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Friday, September 29, 2023

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For many of us, the problem of what might be taken as “religious or mystical experiences” is their ephemerality and elusiveness. In “The Dry Salvages,” T.S. Eliot speaks movingly of such moments:

For most of us, there is only the unattended
Moment, the moment in and out of time,
The distraction fit, lost in a shaft of sunlight,
The wild thyme unseen, or the winter lightning
Or the waterfall, or music heard so deeply
That it is not heard at all, but you are the music
While the music lasts. These are only hints and guesses,
Hints followed by guesses; and the rest
Is prayer, observance, discipline, thought and action.

I have been graced with a number of such experiences in my life, and while sometimes I have embraced the possibility that they reveal something of another, higher dimension of reality, more often I have withheld judgement as to their truth importing value. They come and go too quickly, and leave me, at best, confused; they constitute one more ambiguous datum of my conscious life, which can be taken one way or another.

Would you include such fleeting and intangible moments as “religious or mystical experiences,” or are you referring to occurrences of a more unusual and enduring nature?

A quotation from one literary lion deserves another:

The influence of the senses has in most men overpowered the mind to that degree that the walls of time and space have come to look real and insurmountable; and to speak with levity of these limits is, in the world, the sign of insanity. (Ralph Waldo Emerson, "The Oversoul")

Vito asks: >>Would you include such fleeting and intangible moments as “religious or mystical experiences,” or are you referring to occurrences of a more unusual and enduring nature?<<

Yes I would so include them. I think it would have to be allowed that the vast majority of the putative glimpses into the Unseen Order as well as the putative irruptions from that Order that break apart "the walls of time and space" are both rare and fleeting. Some examples: the experience of Saul of Tarsus on the road to Damascus; Socrates on the battlefield in communion with his daimon; the mystical experiences reported by St Augustine in his *Confessions*; Christ in the desert tempted by Satan; Budddha's experience under the bodhi tree; and on and on by countless unnamed individuals at all times and in every land. And lest I forget, the mystical experience by the doctor angelicus that put an end to his writing. See https://williamfvallicella.substack.com/p/why-did-thomas-aquinas-leave-his

The question is: Are the rarity and fleetingness of mystical/religious/paranormal experiences good grounds for questioning their veridicality, OR are rarity and fleetingness exactly what one would expect given our being swamped by the senses behind "the walls of time and space"?

More later.

In the context of this post:

This is from a poem which I can never forget

"I dimly guess what Time in mists confounds,
Yet ever and anon, a trumpet sounds
From the hid battlements of Eternity.
Those shaken mists a space unsettle,
Then round the half-glimpse d turrets, slowly wash again.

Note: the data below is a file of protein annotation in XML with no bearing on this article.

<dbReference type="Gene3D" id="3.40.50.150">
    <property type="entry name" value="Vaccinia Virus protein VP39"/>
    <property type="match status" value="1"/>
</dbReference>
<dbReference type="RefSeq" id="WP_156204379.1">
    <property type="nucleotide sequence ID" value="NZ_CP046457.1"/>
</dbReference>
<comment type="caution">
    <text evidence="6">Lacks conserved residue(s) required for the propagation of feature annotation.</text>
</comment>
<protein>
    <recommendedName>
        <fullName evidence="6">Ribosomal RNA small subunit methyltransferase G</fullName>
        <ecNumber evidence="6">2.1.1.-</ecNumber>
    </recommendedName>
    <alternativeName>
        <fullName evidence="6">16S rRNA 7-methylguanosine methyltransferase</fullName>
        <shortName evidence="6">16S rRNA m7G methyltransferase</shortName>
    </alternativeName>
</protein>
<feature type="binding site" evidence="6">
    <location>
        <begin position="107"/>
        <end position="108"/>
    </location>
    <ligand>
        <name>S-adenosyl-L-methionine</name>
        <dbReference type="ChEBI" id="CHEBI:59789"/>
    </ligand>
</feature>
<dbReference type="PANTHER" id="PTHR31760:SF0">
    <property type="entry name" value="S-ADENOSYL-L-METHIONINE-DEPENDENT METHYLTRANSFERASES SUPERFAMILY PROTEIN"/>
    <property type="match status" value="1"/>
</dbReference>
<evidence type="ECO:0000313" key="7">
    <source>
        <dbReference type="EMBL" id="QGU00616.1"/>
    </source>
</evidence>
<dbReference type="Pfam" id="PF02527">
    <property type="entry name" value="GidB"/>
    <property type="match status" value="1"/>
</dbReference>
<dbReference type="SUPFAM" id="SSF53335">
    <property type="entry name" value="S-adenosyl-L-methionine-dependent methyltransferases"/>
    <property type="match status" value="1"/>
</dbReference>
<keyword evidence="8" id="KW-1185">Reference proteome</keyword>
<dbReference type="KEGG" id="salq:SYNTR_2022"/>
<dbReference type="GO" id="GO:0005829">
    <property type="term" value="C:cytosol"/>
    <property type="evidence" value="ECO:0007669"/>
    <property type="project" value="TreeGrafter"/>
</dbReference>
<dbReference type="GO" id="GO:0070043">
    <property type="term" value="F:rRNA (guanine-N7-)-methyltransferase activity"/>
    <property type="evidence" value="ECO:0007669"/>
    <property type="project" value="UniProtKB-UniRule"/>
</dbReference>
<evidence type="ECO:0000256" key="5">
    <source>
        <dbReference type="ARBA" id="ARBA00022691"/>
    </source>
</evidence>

But not 'ere Him who summoneth
I first have seen, enwound ...

That is from "The Hound of Heaven " by Francis Thompson.

Here are the first lines:

I fled Him down the nights and down the days
I fled Him down the arches of the years
I fled Him down the labyrinthine ways
Of my own mind, and in the midst of tears
I hid from him, and under running laughter.

And here is the entire poem:

https://www.poetrynook.com/poem/hound-heaven#:~:text=The%20Hound%20of%20Heaven%20by%20Francis%20Thompson%20I,Up%20vistaed%20hopes%20I%20sped%20and%20shot%20precipitatedT

Vito,

Let me clarify what I was saying above @10:47.

There are a large number of extraordinary experiences that can be classified as paranormal, religious, and mystical. There are of course differences between these three classes, but that is not the present topic. For example, I once had an experience of precognition, but I wouldn't classify that experience as religious or mystical. But it all depends on how we define these terms. But the precognitive experience I had was undoubtedly an extraordinary or unusual experience, both in the sense that I have had only one or two such experiences, and in the sense that most people do not have any such experiences.

An important point that some people miss, but you (I think) understand, is that the mere having of an experience is no guarantee of its veridicality. I will explain this further if you want me to.

It is clear that the extraordinary experiences I am referring to are typically fleeting, rare, and as you say say "intangible." We may also add: not repeatable at will. For example, I can easily repeat the experience of going into oxygen debt by simply mounting my mountain bike and cranking hard or going for a hard run. Not so with paranormal, religious, or mystical experiences.

The argument you seem to be suggesting above is

1. The extraordinary experiences in question are fleeting, rare, intangible, not repeatable at will, etc. unlike the ordinary experiences of seeing tomatoes and tables, hearing dogs bark, lifting heavy objects, etc

2. The likelihood of a type of experience's being of something real is an inverse function of its rarity, repeatability, etc.

Therefore

3. It is highly unlikely that an extraordinary experience such as that of precognition is veridical or revelatory of something real.

This may or may not be the argument you intend. But I am not impressed by the argument because I see no reason to accept (2). That the extraordinary experiences in question are fleeting, rare, not repeatable ad libitum, etc is exactly what we should expect if the experiencesare what they purport to be, namely, experiences that purport to penetrate the walls of space, time, matter, and our being swamped by our animalic nature.

Bill,

I fully agree “that the mere having of an experience is no guarantee of its veridicality.”